IMF maintains growth forecasts; China, euro zone revised higher

KUALA LUMPUR: The International Monetary Fund kept its growth forecasts for the world economy unchanged for this year and next, although it revised up growth expectations for the euro zone and China.
In an updated World Economic Outlook published on Monday, the IMF said global gross domestic product would grow 3.5 per cent in 2017 and 3.6 per cent in 2018, unchanged from estimates issued in April. “While risks around the global growth forecast appear broadly balanced in the near term, they remain skewed to the downside over the medium term,” the IMF said in updated forecasts released in the Malaysian capital, Kuala Lumpur.
The IMF shaved its forecasts for US growth to 2.1 per cent for 2017 and 2018, slightly down from projections of 2.3 per cent and 2.5 per cent, respectively, just three months ago. The Fund reversed previous assumptions that the Trump administration’s planned stimulus measures would boost U.S. growth, largely because no details of those plans have been made public.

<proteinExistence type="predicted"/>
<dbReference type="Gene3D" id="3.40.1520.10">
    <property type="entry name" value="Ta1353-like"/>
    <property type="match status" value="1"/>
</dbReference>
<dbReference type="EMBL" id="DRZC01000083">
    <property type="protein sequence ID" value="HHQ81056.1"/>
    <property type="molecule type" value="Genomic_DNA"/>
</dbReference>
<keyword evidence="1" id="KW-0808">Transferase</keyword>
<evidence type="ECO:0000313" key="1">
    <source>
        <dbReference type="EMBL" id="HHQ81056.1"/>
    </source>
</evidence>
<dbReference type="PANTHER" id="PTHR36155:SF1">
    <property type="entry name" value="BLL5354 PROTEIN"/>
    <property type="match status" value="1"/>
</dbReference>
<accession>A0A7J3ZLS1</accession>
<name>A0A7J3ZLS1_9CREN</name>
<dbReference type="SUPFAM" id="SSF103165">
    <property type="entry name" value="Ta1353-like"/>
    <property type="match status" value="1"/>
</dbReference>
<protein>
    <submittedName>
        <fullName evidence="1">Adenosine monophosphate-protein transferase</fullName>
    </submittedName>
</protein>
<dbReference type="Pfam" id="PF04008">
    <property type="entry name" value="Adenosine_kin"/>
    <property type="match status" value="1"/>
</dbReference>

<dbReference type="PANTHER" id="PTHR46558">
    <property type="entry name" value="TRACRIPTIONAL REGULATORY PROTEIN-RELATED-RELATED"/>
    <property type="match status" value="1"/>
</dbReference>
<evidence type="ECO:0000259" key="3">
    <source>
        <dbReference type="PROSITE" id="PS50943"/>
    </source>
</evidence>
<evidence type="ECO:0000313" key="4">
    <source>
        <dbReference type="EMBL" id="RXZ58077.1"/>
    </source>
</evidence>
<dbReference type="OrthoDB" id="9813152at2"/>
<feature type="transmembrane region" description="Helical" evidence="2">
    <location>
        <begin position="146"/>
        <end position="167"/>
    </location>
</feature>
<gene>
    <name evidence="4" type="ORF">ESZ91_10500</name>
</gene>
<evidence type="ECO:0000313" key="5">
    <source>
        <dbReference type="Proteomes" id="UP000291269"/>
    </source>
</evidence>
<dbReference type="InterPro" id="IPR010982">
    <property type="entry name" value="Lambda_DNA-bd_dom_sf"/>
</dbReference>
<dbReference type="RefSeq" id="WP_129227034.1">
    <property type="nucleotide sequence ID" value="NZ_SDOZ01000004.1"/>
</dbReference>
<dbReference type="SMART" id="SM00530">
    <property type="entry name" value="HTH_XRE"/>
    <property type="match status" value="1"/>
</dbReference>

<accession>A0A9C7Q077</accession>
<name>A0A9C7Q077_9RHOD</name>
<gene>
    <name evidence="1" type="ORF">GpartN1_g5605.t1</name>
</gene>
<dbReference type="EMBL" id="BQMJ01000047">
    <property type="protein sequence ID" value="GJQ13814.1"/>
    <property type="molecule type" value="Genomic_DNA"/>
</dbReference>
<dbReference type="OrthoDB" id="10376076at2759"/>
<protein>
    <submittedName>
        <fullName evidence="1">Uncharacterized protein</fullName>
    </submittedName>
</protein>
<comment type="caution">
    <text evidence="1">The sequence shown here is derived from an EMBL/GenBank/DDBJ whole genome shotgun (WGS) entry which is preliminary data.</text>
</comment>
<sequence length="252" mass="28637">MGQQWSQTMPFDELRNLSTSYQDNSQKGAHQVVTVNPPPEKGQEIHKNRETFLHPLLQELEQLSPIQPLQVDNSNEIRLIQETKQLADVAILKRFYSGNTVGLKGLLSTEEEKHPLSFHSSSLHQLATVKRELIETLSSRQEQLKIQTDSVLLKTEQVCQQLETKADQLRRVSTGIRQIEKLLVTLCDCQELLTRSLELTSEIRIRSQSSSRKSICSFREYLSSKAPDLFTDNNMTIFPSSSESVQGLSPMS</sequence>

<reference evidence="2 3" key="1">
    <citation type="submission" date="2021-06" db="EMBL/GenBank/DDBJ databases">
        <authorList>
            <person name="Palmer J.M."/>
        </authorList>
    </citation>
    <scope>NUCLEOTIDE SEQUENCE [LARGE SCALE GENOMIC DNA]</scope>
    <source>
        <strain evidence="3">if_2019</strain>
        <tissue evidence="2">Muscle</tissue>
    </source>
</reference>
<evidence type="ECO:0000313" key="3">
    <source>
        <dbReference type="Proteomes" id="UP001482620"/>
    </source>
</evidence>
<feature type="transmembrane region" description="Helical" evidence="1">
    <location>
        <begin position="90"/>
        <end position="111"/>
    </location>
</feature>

Maurice Obstfeld, the IMF’s economic counsellor and director of research, said the global economy has been the subject of considerable protectionist rhetoric, such as President Donald Trump’s proposed tariff on steel imported from China, but such talk had yet to translate into much action.
“What will happen in the future, we don’t know. These threats are in our downside thinking. They’re not built into our baseline (forecast) because hopefully they don’t happen, but there are risks,” Obstfeld told a news conference here.
The IMF said growth in the euro zone was now expected to be slightly stronger in 2018 and pointed to “solid momentum”.
It upgraded 2017 GDP growth projections for the eurozone to 1.9 per cent, up 0.2 percentage point from April. The IMF said eurozone growth would be slightly stronger at 1.7 per cent, a 0.1-percentage-point change from just three months ago. — Reuters